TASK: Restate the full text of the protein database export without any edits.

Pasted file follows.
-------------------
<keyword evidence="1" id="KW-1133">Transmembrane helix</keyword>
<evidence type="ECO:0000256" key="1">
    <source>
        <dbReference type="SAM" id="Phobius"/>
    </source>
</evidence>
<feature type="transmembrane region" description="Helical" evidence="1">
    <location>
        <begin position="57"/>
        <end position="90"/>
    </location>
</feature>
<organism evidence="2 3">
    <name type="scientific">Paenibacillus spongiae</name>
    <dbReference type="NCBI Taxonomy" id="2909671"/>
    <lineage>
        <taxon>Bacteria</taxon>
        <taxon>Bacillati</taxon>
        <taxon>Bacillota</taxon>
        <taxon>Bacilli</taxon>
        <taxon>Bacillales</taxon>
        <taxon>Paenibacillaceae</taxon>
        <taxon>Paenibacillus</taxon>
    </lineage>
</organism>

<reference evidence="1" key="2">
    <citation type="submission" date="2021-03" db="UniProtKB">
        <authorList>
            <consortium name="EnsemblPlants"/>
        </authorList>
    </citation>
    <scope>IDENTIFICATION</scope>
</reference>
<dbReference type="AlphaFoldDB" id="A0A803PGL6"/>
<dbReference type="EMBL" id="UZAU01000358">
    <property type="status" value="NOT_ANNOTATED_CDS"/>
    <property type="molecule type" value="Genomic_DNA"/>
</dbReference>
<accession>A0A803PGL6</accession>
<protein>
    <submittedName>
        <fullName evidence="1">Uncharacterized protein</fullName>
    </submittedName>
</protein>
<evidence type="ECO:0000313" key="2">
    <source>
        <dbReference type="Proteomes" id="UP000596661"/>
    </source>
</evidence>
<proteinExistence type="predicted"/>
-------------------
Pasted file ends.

<keyword evidence="1" id="KW-1133">Transmembrane helix</keyword>
<evidence type="ECO:0000256" key="1">
    <source>
        <dbReference type="SAM" id="Phobius"/>
    </source>
</evidence>
<feature type="transmembrane region" description="Helical" evidence="1">
    <location>
        <begin position="57"/>
        <end position="90"/>
    </location>
</feature>
<organism evidence="2 3">
    <name type="scientific">Paenibacillus spongiae</name>
    <dbReference type="NCBI Taxonomy" id="2909671"/>
    <lineage>
        <taxon>Bacteria</taxon>
        <taxon>Bacillati</taxon>
        <taxon>Bacillota</taxon>
        <taxon>Bacilli</taxon>
        <taxon>Bacillales</taxon>
        <taxon>Paenibacillaceae</taxon>
        <taxon>Paenibacillus</taxon>
    </lineage>
</organism>

<reference evidence="1" key="2">
    <citation type="submission" date="2021-03" db="UniProtKB">
        <authorList>
            <consortium name="EnsemblPlants"/>
        </authorList>
    </citation>
    <scope>IDENTIFICATION</scope>
</reference>
<dbReference type="AlphaFoldDB" id="A0A803PGL6"/>
<dbReference type="EMBL" id="UZAU01000358">
    <property type="status" value="NOT_ANNOTATED_CDS"/>
    <property type="molecule type" value="Genomic_DNA"/>
</dbReference>
<accession>A0A803PGL6</accession>
<protein>
    <submittedName>
        <fullName evidence="1">Uncharacterized protein</fullName>
    </submittedName>
</protein>
<evidence type="ECO:0000313" key="2">
    <source>
        <dbReference type="Proteomes" id="UP000596661"/>
    </source>
</evidence>
<proteinExistence type="predicted"/>